Grande Lum, former director of the Community Relations Service (CRS), just published an important article in The Hill newspaper urging Congress to maintain independent funding for the agency.
“Historically, CRS has played a significant role in facilitating dialogue, developing constructive relationships, and reducing the possibility of violence. Its mediators and conciliators played a key role in mediating in Selma by keeping people safe as they crossed the Pettus Bridge after Bloody Sunday; in Boston by preventing violence against students in the wake of desegregation orders; and at Wounded Knee by helping to end peacefully the American Indian Movement occupation. . . .
“The president’s budget plans to transfer CRS’s services to the Justice Department’s Civil Rights Division. This would effectively end CRS’s mediation and conciliation function. The Civil Rights Division is an investigative and prosecutorial agency. Law enforcement officials and community members who engage CRS understand the voluntariness and impartiality of mediation interactions. Especially critical is the Civil Rights Act confidentiality requirement, which precludes CRS mediators from relaying information gained in doing their work to other Justice Department agencies or components. People would understandably fear prosecution if Civil Rights Division attorneys presented themselves as mediators.”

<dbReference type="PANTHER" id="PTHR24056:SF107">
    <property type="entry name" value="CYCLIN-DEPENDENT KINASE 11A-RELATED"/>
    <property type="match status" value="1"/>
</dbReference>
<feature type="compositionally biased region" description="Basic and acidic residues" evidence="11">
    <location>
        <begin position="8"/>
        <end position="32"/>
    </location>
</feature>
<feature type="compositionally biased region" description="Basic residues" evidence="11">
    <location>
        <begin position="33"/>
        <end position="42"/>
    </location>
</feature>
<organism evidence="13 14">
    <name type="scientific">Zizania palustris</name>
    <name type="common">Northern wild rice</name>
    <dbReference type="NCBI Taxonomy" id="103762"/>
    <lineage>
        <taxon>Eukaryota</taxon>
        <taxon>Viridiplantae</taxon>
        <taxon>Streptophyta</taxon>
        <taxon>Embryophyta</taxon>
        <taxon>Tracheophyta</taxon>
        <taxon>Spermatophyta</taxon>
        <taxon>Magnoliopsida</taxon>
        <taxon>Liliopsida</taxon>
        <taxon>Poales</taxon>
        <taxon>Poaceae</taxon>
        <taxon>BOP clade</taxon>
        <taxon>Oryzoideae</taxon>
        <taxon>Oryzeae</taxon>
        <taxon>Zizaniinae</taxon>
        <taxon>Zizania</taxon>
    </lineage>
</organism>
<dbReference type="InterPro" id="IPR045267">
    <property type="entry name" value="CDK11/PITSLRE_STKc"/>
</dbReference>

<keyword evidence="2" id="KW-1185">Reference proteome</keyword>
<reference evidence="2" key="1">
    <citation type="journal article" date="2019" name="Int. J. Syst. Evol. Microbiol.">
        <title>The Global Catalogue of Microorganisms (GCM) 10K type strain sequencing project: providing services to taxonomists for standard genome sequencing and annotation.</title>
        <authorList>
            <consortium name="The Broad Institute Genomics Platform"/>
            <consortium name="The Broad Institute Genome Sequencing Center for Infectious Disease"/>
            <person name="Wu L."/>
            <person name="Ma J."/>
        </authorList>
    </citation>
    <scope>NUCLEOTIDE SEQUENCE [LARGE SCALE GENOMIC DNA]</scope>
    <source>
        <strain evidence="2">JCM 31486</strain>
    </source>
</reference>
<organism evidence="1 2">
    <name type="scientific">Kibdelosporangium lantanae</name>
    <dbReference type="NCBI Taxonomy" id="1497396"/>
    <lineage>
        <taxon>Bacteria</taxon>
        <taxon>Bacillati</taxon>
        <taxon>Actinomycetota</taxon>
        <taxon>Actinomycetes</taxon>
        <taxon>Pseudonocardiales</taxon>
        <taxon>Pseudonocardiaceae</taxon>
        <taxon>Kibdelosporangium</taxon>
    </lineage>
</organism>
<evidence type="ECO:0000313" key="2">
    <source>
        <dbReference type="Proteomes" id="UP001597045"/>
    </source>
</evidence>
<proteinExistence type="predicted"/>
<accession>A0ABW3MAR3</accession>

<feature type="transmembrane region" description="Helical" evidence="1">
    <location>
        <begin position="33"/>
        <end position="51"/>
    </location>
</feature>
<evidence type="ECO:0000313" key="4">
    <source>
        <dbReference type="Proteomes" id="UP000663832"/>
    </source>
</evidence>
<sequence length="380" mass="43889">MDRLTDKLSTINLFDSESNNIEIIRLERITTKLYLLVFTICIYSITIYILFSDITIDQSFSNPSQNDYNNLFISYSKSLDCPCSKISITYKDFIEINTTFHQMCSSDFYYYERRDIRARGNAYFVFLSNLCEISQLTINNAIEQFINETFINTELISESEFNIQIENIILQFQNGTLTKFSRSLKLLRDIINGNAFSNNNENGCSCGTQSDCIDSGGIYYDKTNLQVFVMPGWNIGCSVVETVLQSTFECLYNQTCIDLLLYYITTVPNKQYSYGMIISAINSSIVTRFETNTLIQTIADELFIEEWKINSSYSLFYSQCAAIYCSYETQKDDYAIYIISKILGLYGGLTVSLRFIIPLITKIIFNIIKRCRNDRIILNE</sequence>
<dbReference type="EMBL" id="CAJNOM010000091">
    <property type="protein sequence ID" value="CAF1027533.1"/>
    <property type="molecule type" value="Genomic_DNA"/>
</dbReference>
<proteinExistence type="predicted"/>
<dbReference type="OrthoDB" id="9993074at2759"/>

Eliminating CRS’s confidential mediation function would abandon a proven means of resolving painful conflict and risk further escalation of social conflict. Regardless of party or political philosophy, everyone should support continuation of an effective CRS. Considering the heightened polarization in recent years, we need CRS now more than ever.
Grande is the director of the Ohio State Divided Community Project and previously was the director of Hastings’s Center for Negotiation and Dispute Resolution.
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